Most people not only want to live a better life but also a longer life. Though living well is a prevalent human pursuit, it is a pursuit that can be very difficult to attain. The reason is living well is a practice that necessitates deep ancient wisdom, not merely the traditional understanding of modern medicine, so that we may be able to live a life of well-being and health.
The human body has an innate intelligence that helps maintain its health and youthfulness. It has an intrinsic realization of its fundamental needs, and is equipped with warnings and signs of imbalance within itself that may inevitably lead to disorder and illness. We therefore need wisdom, to boost this consciousness and generate an environment in which the body’s biochemistry transforms to the substance of thoughts, emotions, and beliefs, which is vital in sustaining and maintaining our general wellness so we can enjoy a state of optimal health as long as possible.
Body wisdom lies beyond our mere daily living and eating habits. Living well is an art while eating is a science; both augment each other, much like “yin” and “yang”. Basically wisdom is a person’s capacity to manage and generate this science and art in order to live a longer and better life.
The wisdom of thousands of years is different from the wisdom of contemporary times. While the latter is more inclined in the acquisition of knowledge and its pragmatic applications in life, the former has got to do with the how the mind perceives and thinks.
About 25 centuries ago, the great Chinese sage Lao Tse wrote the “Tao Te Ching,” an immortal classic that is one the most translated and widely read books in history. Legend states that Lao Tse, who was living in China, thought of going to Tibet, but was stopped at the city gate. Before he left he put down his thoughts into writing. However, he was forced to condense his eternal and profound wisdom to a mere 5,000 words. This work is the “Tao Te Ching”.
How Can the Wisdom of Tao Help Us Live a Long and Better Life?
Rather than using a “conditioned” contemporary mindset, the singular wisdom of Lao Tse espouses the “reverse” thinking of the human mind. This means that before one can even think out of the box, he must, first and foremost, have an empty mind, aside from creating his own box in thinking. Lao Tse promoted “no expectation of outcome” (compared to the contemporary mentality of “setting goals” or “goal-oriented”), “living in the present” (as opposed to modern way of living or “multi-tasking”) and under-doing” (compared to the contemporary attitude of the more, the better or “over-doing”) in order to garner internal balance and peace, which is essential in living a life free of stress and worries. These factors are fundamental in the science of healthy living and the art of living well sans stress.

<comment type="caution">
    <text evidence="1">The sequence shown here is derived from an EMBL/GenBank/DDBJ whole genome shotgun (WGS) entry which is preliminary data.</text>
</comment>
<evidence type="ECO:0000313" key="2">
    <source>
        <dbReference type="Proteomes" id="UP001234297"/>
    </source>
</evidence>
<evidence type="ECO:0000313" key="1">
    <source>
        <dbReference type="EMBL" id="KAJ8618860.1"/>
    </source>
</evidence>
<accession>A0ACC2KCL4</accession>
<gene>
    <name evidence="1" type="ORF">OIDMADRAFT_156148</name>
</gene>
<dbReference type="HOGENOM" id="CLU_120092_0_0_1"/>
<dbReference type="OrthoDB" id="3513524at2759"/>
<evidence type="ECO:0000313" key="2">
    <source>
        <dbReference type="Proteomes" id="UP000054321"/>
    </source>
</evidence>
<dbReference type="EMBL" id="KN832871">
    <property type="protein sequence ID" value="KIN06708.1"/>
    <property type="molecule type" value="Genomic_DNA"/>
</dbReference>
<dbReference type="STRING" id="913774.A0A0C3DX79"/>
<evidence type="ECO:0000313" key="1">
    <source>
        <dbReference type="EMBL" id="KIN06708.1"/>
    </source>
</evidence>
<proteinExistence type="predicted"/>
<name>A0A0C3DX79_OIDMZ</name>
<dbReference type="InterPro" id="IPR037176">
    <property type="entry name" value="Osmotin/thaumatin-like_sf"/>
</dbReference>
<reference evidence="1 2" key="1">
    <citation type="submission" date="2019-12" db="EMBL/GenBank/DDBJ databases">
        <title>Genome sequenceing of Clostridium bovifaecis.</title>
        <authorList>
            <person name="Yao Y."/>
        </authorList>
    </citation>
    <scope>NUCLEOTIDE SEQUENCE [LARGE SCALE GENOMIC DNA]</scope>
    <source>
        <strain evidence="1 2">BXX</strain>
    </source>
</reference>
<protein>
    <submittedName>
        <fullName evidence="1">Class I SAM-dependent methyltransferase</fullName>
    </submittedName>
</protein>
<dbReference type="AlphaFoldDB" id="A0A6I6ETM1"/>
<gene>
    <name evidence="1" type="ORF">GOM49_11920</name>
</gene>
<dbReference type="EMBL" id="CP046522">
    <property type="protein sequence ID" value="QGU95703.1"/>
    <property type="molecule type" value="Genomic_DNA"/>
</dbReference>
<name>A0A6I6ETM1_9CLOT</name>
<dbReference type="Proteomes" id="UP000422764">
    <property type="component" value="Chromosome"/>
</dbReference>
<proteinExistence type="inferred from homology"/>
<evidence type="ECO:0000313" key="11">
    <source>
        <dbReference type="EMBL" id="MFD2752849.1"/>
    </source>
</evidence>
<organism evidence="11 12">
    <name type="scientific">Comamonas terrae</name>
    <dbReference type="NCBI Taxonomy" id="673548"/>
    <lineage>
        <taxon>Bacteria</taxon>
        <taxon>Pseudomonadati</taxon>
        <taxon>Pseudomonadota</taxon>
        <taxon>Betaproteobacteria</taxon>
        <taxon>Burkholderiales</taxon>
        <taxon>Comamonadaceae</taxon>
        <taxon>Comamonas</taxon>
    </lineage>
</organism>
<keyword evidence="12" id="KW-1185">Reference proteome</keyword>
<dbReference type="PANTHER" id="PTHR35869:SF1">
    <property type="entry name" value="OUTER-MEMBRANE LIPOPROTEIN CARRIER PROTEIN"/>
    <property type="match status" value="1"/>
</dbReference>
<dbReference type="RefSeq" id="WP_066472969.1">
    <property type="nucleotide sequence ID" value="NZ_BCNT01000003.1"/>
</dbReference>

Moreover, Lao Tse also believed that genuine wisdom can be derived by self-intuiting and internalizing eternal truths. Tao wisdom is different from contemporary wisdom in that it does not have a plan for everything -just as a person’s health lies on true wisdom, which is the unique body chemistry of that person and an intimate awareness of the needs of his body, known only by that person.
One other instance of this ancient wisdom comes from the “Father of Medicine,” Hippocrates (377 to 460 B.C.). His fundamental tenets of wellness and health are deep. He was the one who said “Let food be your medicine and medicine be your food.” Those words of wisdom run counter to the wisdom of modern Western medicine that primarily promotes the utilization of drugs. The United States may be the richest country on earth but it is also the sickest with its cost in healthcare running in the hundreds of billions each year.
Hippocrates also has a thing or two to say about the art of living. He said, “An ounce of prevention is equal to a pound of cure.” This contradicts the Western medicine paradigm of curing illnesses through procedures and/or drugs which a paradigm much preferred by the pharmaceutical industry, instead of prevention via a holistic approach to the wellness and health of the spirit, mind, and body. Modern Western medicine believes in quick fixes of symptoms, rather than preventing them from occurring in the first place.
Echoing that of Lao Tse’s, the wisdom of Hippocrates espouses “under doing” or “non-doing” through his words: “Doing nothing is at times a good remedy.” He believed that “everything in excess goes against nature” due to the body’s inherent wisdom in healing itself. The bad news is, this is the opposite of what modern medicine is doing which leads to the rise of more disorders and sicknesses brought about by toxic procedures and medications.
Wisdom is looking at things with your naked eyes in order to see things as they really are and not viewing them through multihued spectacles. It is about profound perception and acute awareness. True wisdom is using deep understanding to view everyone and everything around us in proper perspective.
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